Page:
The favour extended to the American Commerce in Russia, since my arrival here, is I believe now well known in every part of Europe and of the United States—Of the share of credit, which I might claim in obtaining it, I am not a competent Judge, and however I may be tempted to overrate it I have at least no pretension to any other merit than that of having done my duty—The course of Events, or rather as I ought to consider it the smile of Providence has propitiated my endeavours, and to Providence I hope I am duly grateful for it—But I am and have been fully aware that this favourable state of things is liable to change, and that Events might occur from day to day, as inauspicious to the success of any exertions in my power, as hitherto they have been promotive to it—Above all I have been convinced that for what I could attribute only to the personal kindness and good-will of the Sovereign, the most useful gratitude, and that which would be most pleasing to him, would be to conceal rather than ostentatiously to divulge his favour.—And one of the reasons which occasions my regret, that I cannot now return home, is, that there are changes here to which I must look forward as more than probable, and under which the motives for favouring America will be far less urgent than they have been hitherto.

Your disposition to draw from every thing that you read, whether Poetry, Romance or History, speculations upon Government, with your own description of this state of mind, delighted me exceedingly; not only as I could see in it the likeness of the picture, but as it struck me with the accuracy of self-observation in the Painter—I rejoice that meditation upon Government, as resulting from and combined with the nature of man, has been through your whole life the most strongly marked feature of your character, because I am convinced that your Country has already derived great benefit from this cause and its effects; and because I am equally confident that posterity will derive still more advantage from them—Though you will expect no thanks from your Country; perhaps none from Posterity for any good they may enjoy in consequence of your labours—It is my deliberate opinion, that this very propensity of your mind, is the principal cause, if not the exclusive one, of the balance established as the great and fundamental principle of the American Constitutions—Other men may claim details; many of them are very ill suited to the system—Some are useful—some ingenious, and some absurd—But the balance is yours, and your’s alone—How long it will last, I shall not undertake to say—But there it is—in the general Constitution and in most of the particular one’s—Let the powers of Earth and of the other place be conjured as they have been against it—They can devise nothing to take the place of this balance, without falling into Anarchy or Despotism—In your own Country, mankind have therefore to a certain extent, and to a very great extent listened to you and to Nature—So far as they have listened to you, their systems of Government have hitherto proved highly prosperous—Many of their greatest evils, have proceeded from the very points upon which they would not listen to you—But whatever our future History is destined to be, the principle of the balance is now so deeply rooted in our Institutions, that it can no more be eradicated from them, than your agency in introducing it can be contested.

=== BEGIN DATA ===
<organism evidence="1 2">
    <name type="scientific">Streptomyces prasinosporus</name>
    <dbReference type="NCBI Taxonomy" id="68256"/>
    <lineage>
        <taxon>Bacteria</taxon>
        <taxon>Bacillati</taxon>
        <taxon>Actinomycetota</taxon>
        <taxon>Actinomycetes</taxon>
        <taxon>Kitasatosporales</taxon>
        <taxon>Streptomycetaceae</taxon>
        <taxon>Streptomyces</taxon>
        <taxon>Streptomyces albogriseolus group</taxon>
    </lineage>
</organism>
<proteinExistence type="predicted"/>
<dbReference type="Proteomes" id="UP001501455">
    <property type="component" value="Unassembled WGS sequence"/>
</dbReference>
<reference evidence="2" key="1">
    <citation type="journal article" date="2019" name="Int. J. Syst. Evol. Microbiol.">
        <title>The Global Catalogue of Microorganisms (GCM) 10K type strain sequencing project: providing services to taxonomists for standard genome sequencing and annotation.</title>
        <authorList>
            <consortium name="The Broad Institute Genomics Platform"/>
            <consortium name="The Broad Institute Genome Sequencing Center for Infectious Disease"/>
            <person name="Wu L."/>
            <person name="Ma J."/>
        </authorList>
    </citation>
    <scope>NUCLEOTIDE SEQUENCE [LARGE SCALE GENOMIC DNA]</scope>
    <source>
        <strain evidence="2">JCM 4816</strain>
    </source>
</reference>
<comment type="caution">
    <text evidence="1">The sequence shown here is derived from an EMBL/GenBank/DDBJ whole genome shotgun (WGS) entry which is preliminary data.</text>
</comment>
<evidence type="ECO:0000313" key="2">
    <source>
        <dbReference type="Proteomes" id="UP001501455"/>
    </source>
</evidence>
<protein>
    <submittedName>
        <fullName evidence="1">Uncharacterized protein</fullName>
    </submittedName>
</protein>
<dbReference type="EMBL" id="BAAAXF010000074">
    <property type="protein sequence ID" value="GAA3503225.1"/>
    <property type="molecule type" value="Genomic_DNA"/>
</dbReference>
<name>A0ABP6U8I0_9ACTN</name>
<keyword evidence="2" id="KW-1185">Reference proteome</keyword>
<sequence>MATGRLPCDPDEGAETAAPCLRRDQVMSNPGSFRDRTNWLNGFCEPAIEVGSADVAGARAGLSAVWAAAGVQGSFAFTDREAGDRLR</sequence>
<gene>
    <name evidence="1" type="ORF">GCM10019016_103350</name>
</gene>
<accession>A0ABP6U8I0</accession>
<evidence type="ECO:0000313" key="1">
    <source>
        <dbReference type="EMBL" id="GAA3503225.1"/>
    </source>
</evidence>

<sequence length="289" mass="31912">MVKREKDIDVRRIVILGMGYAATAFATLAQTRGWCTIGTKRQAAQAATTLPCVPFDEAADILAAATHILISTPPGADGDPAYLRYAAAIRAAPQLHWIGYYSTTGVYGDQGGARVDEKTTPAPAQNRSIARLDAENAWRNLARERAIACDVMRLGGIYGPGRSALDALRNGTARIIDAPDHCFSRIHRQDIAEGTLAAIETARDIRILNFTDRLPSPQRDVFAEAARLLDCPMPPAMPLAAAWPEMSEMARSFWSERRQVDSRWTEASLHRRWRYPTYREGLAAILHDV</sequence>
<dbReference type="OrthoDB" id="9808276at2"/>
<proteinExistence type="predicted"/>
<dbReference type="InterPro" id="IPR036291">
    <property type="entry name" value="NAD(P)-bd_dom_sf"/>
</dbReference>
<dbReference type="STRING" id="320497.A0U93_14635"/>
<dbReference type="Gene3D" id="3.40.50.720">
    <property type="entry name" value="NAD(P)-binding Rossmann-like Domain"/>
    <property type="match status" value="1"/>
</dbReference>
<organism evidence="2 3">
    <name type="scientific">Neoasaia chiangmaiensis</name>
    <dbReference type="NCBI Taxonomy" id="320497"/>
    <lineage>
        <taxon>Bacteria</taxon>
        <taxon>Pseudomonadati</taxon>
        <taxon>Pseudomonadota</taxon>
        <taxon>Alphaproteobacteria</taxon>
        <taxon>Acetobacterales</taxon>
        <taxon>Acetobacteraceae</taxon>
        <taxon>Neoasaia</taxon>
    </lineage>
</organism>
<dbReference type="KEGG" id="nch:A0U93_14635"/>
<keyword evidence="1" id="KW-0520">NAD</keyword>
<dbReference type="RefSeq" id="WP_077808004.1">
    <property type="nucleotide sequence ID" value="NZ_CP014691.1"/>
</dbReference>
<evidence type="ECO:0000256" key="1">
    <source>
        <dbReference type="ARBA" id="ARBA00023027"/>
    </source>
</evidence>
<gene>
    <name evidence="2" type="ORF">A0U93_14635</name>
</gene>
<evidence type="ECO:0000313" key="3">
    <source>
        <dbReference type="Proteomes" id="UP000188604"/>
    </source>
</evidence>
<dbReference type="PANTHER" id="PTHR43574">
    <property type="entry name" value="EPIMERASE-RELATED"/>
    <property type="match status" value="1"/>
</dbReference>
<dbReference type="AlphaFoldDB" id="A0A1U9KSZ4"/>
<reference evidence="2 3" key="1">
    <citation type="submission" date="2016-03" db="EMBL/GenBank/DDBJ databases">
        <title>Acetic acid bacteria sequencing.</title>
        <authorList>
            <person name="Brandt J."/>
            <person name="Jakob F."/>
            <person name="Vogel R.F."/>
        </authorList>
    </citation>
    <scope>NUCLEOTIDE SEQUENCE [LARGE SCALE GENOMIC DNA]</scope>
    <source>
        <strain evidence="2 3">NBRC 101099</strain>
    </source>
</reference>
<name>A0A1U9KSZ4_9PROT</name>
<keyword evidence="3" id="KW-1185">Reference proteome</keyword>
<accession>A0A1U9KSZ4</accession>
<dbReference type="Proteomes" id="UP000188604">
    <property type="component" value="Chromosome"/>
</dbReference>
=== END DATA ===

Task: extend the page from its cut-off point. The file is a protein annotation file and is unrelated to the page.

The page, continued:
You have in one or two of your letters reported to me the opinions of certain of your Correspondents, upon the review of Ames; not without a little friendly sarcasm upon my distrust of the talents of Americans, at Panagyrick—I do not dislike praise; but I am certainly much more covetous of approbation—Racine the Poet once said that all the praise he had ever received, had not given him so much pleasure, as any one instance of censure however slight; however unjust and however contemptible had given him pain—My feelings are not tuned to such exquisite sensibility as those of Racine; but censure gives me more pain than any applause but yours and my mothers can give me of enjoyment—It is much sweeter to my soul to see my friends, my Country, and even my enemies, made wiser, better, or happier by any act of mine, than it would be to hear the loudest concert of applause, that the united voices of the whole human race could produce—There is so much of this thing called praise, which springs from friendship, from prejudice, from party spirit, from flattery, from interest, and even from the bad Passions, that I consider very little of it as genuine, and set but a low value upon it—I value your applause because I consider it as evidence of a duty, one of the greatest duties discharged.

At the moment of closing this letter, I receive your’s of 22. and 26. February—Numbers 5 and 6. They complete the number of seven in 1811. to 4. March, and leave me still five in your debt—I shall answer them one by one, though at the risk of having them opened and read by Captains of British men of War; as was done by two letters to Mr: W. S. Smith; under a cover to me; which were brought by our old Horace—Captain Leach.

I have nothing new yet to tell you from our family—We are all as well as Circumstances will admit—and now in the midst of a Carolina Summer—


MHi: Adams Papers.